Posted by Tania Kindersley.
A quick recipe:
Sometimes, all I want in the world is a roasted tomato. British tomatoes are so sad and dull and flavourless that this is really the only way to get some taste into them. I still remember with yearning the time I went to stay with my friend Sophie in San Francisco, and we went to a restaurant where they brought the heirloom tomatoes out on a special tomato trolley, and you chose, and then they solemnly sliced them in front of you and anointed them with grassy olive oil and laid them reverentially on the table. Why is it that the Americans have proper respect for the tomato while we do not?
Anyway, this is also a good way to use up slightly old tomatoes, which is what I had hanging about today. looking rather balefully at me.
Chop them in half; lay in a roasting dish; put a pinch of finely chopped garlic on each one; then very slightly more sea salt than you think; then a sprinkle of basil or parsley; then a good drizzle of extra virgin olive oil. I apologise for using the world drizzle.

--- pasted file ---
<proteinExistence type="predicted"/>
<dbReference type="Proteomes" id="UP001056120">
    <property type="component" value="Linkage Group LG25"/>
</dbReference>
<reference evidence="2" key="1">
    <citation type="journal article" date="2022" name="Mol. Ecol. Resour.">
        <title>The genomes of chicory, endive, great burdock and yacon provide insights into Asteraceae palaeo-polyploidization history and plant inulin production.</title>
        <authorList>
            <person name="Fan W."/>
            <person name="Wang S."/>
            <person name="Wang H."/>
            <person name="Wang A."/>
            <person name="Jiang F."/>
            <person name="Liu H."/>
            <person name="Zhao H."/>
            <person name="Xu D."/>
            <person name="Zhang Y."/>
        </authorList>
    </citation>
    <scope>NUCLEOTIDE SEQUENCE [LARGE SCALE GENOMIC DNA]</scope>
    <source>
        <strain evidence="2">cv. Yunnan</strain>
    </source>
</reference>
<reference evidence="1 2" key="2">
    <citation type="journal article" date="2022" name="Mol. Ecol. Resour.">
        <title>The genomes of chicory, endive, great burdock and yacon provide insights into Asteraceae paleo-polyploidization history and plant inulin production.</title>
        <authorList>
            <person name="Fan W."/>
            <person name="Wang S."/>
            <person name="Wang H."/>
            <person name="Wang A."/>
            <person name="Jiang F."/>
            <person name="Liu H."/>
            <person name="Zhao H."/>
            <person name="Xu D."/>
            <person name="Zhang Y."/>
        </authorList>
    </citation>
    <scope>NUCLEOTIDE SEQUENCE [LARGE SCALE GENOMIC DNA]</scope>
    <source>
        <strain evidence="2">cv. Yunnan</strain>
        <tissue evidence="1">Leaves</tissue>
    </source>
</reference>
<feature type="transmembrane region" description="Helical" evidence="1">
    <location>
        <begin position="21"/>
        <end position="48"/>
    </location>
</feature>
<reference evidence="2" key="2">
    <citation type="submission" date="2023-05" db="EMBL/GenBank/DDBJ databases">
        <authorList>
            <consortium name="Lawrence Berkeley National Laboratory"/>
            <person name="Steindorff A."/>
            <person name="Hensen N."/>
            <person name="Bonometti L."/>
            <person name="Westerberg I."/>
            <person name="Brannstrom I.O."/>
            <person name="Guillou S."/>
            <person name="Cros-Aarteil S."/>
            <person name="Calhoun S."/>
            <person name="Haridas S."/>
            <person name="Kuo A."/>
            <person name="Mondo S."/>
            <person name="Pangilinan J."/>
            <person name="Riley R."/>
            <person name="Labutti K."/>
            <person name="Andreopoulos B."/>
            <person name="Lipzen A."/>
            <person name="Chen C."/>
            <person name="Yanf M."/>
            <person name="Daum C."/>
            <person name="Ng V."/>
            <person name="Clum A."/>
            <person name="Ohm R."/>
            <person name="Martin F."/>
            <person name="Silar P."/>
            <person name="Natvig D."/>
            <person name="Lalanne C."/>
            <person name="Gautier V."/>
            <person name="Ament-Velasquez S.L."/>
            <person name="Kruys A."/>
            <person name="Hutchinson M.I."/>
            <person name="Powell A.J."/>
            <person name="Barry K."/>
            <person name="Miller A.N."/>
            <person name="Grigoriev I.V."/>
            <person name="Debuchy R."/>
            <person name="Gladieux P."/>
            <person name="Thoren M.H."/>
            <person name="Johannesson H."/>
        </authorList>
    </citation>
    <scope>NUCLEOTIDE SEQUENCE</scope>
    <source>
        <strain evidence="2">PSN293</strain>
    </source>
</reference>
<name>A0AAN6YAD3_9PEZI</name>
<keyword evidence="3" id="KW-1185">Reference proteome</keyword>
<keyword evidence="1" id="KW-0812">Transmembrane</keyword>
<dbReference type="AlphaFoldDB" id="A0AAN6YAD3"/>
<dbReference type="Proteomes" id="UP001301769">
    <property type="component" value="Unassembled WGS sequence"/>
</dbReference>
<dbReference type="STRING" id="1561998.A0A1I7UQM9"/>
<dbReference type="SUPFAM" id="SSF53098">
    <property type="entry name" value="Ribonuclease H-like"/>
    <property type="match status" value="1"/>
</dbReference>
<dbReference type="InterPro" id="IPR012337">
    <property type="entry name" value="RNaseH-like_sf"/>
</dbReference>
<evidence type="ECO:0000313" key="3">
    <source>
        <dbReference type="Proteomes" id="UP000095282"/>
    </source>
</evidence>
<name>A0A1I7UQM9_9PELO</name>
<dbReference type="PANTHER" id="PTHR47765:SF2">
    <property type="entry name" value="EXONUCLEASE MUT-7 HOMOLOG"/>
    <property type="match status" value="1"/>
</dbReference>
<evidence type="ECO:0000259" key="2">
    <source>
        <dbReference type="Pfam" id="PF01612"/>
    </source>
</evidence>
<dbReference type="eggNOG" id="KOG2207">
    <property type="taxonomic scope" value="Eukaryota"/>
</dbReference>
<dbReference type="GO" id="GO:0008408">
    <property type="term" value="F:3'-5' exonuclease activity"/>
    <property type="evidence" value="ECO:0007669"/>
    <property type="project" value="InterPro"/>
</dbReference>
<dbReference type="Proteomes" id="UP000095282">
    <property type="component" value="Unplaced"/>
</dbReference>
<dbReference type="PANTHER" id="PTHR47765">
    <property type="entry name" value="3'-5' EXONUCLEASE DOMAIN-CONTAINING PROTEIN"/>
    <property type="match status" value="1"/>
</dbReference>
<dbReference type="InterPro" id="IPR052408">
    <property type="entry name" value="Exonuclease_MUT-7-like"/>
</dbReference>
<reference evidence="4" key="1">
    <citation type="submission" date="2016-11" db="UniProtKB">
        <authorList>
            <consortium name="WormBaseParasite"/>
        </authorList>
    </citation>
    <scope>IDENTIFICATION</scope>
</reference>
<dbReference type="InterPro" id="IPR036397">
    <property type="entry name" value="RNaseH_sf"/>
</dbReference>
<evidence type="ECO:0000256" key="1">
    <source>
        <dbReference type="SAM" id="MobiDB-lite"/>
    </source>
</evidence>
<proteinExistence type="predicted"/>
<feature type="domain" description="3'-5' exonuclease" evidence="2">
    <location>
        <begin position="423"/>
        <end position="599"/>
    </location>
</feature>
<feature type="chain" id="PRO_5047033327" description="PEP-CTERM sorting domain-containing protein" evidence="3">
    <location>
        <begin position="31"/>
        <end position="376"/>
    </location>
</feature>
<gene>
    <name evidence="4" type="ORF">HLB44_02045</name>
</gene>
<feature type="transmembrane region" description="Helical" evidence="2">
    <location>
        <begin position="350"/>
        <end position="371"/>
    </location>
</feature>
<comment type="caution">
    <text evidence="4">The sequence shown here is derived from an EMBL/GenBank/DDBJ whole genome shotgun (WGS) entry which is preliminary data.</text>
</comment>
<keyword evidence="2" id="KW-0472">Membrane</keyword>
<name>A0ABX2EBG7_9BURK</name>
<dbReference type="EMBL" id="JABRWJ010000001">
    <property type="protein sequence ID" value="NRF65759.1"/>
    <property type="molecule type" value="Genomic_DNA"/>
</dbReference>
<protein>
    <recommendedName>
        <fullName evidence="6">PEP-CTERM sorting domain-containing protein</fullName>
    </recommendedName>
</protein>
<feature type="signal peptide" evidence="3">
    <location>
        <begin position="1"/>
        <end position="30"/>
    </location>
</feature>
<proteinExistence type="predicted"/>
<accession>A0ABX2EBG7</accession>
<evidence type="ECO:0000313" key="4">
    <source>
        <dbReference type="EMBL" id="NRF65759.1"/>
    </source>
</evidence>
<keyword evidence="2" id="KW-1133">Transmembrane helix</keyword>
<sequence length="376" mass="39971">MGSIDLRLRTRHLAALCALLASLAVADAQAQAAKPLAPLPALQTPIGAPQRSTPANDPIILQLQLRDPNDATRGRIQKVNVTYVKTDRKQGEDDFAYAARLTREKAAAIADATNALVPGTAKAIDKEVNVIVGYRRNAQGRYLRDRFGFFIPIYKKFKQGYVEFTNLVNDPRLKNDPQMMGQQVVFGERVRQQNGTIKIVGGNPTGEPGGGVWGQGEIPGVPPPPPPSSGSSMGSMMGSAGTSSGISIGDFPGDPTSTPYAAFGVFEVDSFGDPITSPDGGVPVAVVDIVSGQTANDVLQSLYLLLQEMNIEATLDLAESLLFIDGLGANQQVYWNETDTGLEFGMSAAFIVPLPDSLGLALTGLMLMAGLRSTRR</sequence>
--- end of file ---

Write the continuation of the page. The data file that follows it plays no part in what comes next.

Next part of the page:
Cook at about 160 for about forty-five minutes. You can cook them for twenty-five minutes at 200, but I find the lower, slower cooking produces a better taste.
I am going to eat mine with a bloody steak, because I always need the iron, but they come out so lovely you could just have them on their own.
And if there are any entrepreneurs reading this, won't you please set up an heirloom tomato business, so I can get those lovely green and yellow and amber beauties that I remember with so much affection from my days on the west coast? Is it too much to ask to have a tomato that actually tastes of something? And why have the good, patient Britons put up with it for so long?
Pictures appear to be almost exclusively very, very close shots of wood. Do not ask me why.
All these different kinds of wood, in one short quarter mile. I find that extraordinary.
Speaking of remarkable things:
And the hill is back, in all its glory: